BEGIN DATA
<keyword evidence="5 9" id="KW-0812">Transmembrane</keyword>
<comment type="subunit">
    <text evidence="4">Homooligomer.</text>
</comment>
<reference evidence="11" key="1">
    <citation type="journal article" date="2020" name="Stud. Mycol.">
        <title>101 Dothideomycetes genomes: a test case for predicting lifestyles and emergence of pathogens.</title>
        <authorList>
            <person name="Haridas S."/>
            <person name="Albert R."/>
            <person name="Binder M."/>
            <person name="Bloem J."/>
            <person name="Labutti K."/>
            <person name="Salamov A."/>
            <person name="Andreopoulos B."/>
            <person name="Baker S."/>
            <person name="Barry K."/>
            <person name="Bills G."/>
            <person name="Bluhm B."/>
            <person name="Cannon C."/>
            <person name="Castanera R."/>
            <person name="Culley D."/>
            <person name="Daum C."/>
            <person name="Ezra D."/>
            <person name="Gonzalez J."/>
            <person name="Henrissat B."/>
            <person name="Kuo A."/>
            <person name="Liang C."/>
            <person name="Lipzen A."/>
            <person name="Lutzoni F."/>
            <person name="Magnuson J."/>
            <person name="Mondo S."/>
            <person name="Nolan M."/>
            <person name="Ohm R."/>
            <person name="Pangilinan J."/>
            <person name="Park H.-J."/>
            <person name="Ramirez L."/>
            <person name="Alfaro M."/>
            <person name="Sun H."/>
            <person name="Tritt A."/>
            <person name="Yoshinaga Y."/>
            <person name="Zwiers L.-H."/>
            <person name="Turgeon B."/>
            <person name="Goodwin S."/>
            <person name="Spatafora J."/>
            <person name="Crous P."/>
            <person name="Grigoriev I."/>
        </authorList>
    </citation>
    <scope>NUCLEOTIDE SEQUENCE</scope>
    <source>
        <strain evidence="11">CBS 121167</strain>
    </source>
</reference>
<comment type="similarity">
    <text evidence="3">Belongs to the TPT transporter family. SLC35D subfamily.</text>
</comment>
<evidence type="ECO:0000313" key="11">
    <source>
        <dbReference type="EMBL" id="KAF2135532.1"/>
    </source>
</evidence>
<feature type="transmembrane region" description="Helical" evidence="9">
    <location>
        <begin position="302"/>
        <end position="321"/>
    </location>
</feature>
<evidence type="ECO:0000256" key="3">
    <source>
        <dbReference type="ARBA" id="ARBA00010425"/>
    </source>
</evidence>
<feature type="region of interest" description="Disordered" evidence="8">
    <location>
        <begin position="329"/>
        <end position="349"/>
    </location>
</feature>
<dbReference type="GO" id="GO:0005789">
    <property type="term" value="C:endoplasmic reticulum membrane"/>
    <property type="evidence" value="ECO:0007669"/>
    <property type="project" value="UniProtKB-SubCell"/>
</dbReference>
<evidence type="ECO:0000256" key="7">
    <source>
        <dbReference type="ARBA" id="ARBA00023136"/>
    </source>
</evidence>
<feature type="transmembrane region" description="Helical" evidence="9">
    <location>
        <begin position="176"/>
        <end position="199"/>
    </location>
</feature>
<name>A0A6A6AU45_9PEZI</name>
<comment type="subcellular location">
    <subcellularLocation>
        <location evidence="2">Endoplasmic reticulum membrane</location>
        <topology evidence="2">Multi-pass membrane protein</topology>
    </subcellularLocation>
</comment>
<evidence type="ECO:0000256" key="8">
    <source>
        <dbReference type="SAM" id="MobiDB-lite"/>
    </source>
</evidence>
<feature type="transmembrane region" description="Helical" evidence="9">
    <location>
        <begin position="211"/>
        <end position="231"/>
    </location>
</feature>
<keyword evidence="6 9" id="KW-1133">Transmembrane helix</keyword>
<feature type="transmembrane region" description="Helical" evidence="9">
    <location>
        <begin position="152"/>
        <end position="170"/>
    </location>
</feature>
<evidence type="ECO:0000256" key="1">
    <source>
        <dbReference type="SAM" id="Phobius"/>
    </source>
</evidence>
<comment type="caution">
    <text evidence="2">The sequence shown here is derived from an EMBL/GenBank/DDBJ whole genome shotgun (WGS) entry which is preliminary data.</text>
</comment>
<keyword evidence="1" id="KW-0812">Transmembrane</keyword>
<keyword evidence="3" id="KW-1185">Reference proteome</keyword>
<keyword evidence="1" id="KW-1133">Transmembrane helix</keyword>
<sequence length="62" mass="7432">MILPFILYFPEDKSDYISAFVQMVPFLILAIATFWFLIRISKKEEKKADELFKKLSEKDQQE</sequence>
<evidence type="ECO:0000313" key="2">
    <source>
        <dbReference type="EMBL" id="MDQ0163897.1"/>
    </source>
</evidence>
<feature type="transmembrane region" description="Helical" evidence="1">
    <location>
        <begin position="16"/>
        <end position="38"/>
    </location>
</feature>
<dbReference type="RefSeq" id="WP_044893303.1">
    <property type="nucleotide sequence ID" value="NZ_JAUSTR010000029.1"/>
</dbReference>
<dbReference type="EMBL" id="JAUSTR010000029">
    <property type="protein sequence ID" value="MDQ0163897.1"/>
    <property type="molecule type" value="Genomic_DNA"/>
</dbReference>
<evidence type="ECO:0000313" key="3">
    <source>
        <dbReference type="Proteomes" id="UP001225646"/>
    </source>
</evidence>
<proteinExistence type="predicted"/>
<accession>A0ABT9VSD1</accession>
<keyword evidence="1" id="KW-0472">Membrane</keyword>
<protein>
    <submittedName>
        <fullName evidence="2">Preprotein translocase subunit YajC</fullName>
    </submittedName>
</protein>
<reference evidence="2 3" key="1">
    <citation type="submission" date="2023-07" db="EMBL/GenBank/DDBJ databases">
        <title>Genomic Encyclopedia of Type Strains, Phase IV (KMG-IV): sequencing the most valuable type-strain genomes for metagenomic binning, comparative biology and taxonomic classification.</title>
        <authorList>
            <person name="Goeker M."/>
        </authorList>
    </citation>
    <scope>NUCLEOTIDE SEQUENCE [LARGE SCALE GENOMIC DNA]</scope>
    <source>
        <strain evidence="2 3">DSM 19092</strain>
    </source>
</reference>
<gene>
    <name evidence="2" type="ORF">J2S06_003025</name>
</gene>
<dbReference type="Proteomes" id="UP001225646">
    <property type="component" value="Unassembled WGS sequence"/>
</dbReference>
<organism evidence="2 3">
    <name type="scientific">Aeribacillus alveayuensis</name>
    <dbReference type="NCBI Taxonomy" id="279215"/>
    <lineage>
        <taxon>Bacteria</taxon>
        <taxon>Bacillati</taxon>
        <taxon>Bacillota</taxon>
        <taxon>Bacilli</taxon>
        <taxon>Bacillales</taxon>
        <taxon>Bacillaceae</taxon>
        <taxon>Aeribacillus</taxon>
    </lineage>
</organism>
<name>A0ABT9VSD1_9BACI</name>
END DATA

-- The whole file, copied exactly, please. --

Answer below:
<keyword evidence="5 9" id="KW-0812">Transmembrane</keyword>
<comment type="subunit">
    <text evidence="4">Homooligomer.</text>
</comment>
<reference evidence="11" key="1">
    <citation type="journal article" date="2020" name="Stud. Mycol.">
        <title>101 Dothideomycetes genomes: a test case for predicting lifestyles and emergence of pathogens.</title>
        <authorList>
            <person name="Haridas S."/>
            <person name="Albert R."/>
            <person name="Binder M."/>
            <person name="Bloem J."/>
            <person name="Labutti K."/>
            <person name="Salamov A."/>
            <person name="Andreopoulos B."/>
            <person name="Baker S."/>
            <person name="Barry K."/>
            <person name="Bills G."/>
            <person name="Bluhm B."/>
            <person name="Cannon C."/>
            <person name="Castanera R."/>
            <person name="Culley D."/>
            <person name="Daum C."/>
            <person name="Ezra D."/>
            <person name="Gonzalez J."/>
            <person name="Henrissat B."/>
            <person name="Kuo A."/>
            <person name="Liang C."/>
            <person name="Lipzen A."/>
            <person name="Lutzoni F."/>
            <person name="Magnuson J."/>
            <person name="Mondo S."/>
            <person name="Nolan M."/>
            <person name="Ohm R."/>
            <person name="Pangilinan J."/>
            <person name="Park H.-J."/>
            <person name="Ramirez L."/>
            <person name="Alfaro M."/>
            <person name="Sun H."/>
            <person name="Tritt A."/>
            <person name="Yoshinaga Y."/>
            <person name="Zwiers L.-H."/>
            <person name="Turgeon B."/>
            <person name="Goodwin S."/>
            <person name="Spatafora J."/>
            <person name="Crous P."/>
            <person name="Grigoriev I."/>
        </authorList>
    </citation>
    <scope>NUCLEOTIDE SEQUENCE</scope>
    <source>
        <strain evidence="11">CBS 121167</strain>
    </source>
</reference>
<comment type="similarity">
    <text evidence="3">Belongs to the TPT transporter family. SLC35D subfamily.</text>
</comment>
<evidence type="ECO:0000313" key="11">
    <source>
        <dbReference type="EMBL" id="KAF2135532.1"/>
    </source>
</evidence>
<feature type="transmembrane region" description="Helical" evidence="9">
    <location>
        <begin position="302"/>
        <end position="321"/>
    </location>
</feature>
<evidence type="ECO:0000256" key="3">
    <source>
        <dbReference type="ARBA" id="ARBA00010425"/>
    </source>
</evidence>
<feature type="region of interest" description="Disordered" evidence="8">
    <location>
        <begin position="329"/>
        <end position="349"/>
    </location>
</feature>
<dbReference type="GO" id="GO:0005789">
    <property type="term" value="C:endoplasmic reticulum membrane"/>
    <property type="evidence" value="ECO:0007669"/>
    <property type="project" value="UniProtKB-SubCell"/>
</dbReference>
<evidence type="ECO:0000256" key="7">
    <source>
        <dbReference type="ARBA" id="ARBA00023136"/>
    </source>
</evidence>
<feature type="transmembrane region" description="Helical" evidence="9">
    <location>
        <begin position="176"/>
        <end position="199"/>
    </location>
</feature>
<name>A0A6A6AU45_9PEZI</name>
<comment type="subcellular location">
    <subcellularLocation>
        <location evidence="2">Endoplasmic reticulum membrane</location>
        <topology evidence="2">Multi-pass membrane protein</topology>
    </subcellularLocation>
</comment>
<evidence type="ECO:0000256" key="8">
    <source>
        <dbReference type="SAM" id="MobiDB-lite"/>
    </source>
</evidence>
<feature type="transmembrane region" description="Helical" evidence="9">
    <location>
        <begin position="211"/>
        <end position="231"/>
    </location>
</feature>
<keyword evidence="6 9" id="KW-1133">Transmembrane helix</keyword>
<feature type="transmembrane region" description="Helical" evidence="9">
    <location>
        <begin position="152"/>
        <end position="170"/>
    </location>
</feature>
<evidence type="ECO:0000256" key="1">
    <source>
        <dbReference type="SAM" id="Phobius"/>
    </source>
</evidence>
<comment type="caution">
    <text evidence="2">The sequence shown here is derived from an EMBL/GenBank/DDBJ whole genome shotgun (WGS) entry which is preliminary data.</text>
</comment>
<keyword evidence="1" id="KW-0812">Transmembrane</keyword>
<keyword evidence="3" id="KW-1185">Reference proteome</keyword>
<keyword evidence="1" id="KW-1133">Transmembrane helix</keyword>
<sequence length="62" mass="7432">MILPFILYFPEDKSDYISAFVQMVPFLILAIATFWFLIRISKKEEKKADELFKKLSEKDQQE</sequence>
<evidence type="ECO:0000313" key="2">
    <source>
        <dbReference type="EMBL" id="MDQ0163897.1"/>
    </source>
</evidence>
<feature type="transmembrane region" description="Helical" evidence="1">
    <location>
        <begin position="16"/>
        <end position="38"/>
    </location>
</feature>
<dbReference type="RefSeq" id="WP_044893303.1">
    <property type="nucleotide sequence ID" value="NZ_JAUSTR010000029.1"/>
</dbReference>
<dbReference type="EMBL" id="JAUSTR010000029">
    <property type="protein sequence ID" value="MDQ0163897.1"/>
    <property type="molecule type" value="Genomic_DNA"/>
</dbReference>
<evidence type="ECO:0000313" key="3">
    <source>
        <dbReference type="Proteomes" id="UP001225646"/>
    </source>
</evidence>
<proteinExistence type="predicted"/>
<accession>A0ABT9VSD1</accession>
<keyword evidence="1" id="KW-0472">Membrane</keyword>
<protein>
    <submittedName>
        <fullName evidence="2">Preprotein translocase subunit YajC</fullName>
    </submittedName>
</protein>
<reference evidence="2 3" key="1">
    <citation type="submission" date="2023-07" db="EMBL/GenBank/DDBJ databases">
        <title>Genomic Encyclopedia of Type Strains, Phase IV (KMG-IV): sequencing the most valuable type-strain genomes for metagenomic binning, comparative biology and taxonomic classification.</title>
        <authorList>
            <person name="Goeker M."/>
        </authorList>
    </citation>
    <scope>NUCLEOTIDE SEQUENCE [LARGE SCALE GENOMIC DNA]</scope>
    <source>
        <strain evidence="2 3">DSM 19092</strain>
    </source>
</reference>
<gene>
    <name evidence="2" type="ORF">J2S06_003025</name>
</gene>
<dbReference type="Proteomes" id="UP001225646">
    <property type="component" value="Unassembled WGS sequence"/>
</dbReference>
<organism evidence="2 3">
    <name type="scientific">Aeribacillus alveayuensis</name>
    <dbReference type="NCBI Taxonomy" id="279215"/>
    <lineage>
        <taxon>Bacteria</taxon>
        <taxon>Bacillati</taxon>
        <taxon>Bacillota</taxon>
        <taxon>Bacilli</taxon>
        <taxon>Bacillales</taxon>
        <taxon>Bacillaceae</taxon>
        <taxon>Aeribacillus</taxon>
    </lineage>
</organism>
<name>A0ABT9VSD1_9BACI</name>